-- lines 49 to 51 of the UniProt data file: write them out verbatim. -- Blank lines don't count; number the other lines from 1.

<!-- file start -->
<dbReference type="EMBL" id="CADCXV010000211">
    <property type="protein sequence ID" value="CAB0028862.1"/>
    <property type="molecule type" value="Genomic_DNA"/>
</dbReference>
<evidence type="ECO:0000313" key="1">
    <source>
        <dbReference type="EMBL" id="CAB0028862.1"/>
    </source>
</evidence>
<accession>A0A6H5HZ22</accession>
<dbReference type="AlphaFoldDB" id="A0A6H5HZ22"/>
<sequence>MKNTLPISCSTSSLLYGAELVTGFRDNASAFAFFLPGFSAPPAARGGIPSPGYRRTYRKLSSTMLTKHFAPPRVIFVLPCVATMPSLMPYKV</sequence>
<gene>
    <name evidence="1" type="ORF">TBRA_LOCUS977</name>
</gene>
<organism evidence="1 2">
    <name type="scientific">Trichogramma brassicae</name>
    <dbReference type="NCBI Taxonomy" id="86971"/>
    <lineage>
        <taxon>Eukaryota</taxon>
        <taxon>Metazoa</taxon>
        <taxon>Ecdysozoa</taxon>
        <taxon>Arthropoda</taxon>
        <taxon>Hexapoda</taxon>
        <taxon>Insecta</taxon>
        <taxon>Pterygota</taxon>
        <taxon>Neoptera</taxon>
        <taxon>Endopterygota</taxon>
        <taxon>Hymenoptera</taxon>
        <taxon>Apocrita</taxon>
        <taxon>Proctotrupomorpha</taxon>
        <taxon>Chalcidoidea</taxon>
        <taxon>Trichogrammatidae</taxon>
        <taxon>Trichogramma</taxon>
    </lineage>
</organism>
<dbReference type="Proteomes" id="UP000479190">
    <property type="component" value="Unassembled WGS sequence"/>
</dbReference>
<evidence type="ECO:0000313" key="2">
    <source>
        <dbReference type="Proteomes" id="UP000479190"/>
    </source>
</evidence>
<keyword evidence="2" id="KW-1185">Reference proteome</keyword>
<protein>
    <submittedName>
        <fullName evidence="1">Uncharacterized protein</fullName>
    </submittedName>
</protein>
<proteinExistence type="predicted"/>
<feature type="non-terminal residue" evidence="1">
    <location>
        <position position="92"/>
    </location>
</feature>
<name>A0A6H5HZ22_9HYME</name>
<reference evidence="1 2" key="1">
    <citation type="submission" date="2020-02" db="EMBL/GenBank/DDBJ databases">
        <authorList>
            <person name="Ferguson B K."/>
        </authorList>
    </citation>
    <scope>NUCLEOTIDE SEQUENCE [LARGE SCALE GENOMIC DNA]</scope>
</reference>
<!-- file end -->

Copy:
    </submittedName>
</protein>
<proteinExistence type="predicted"/>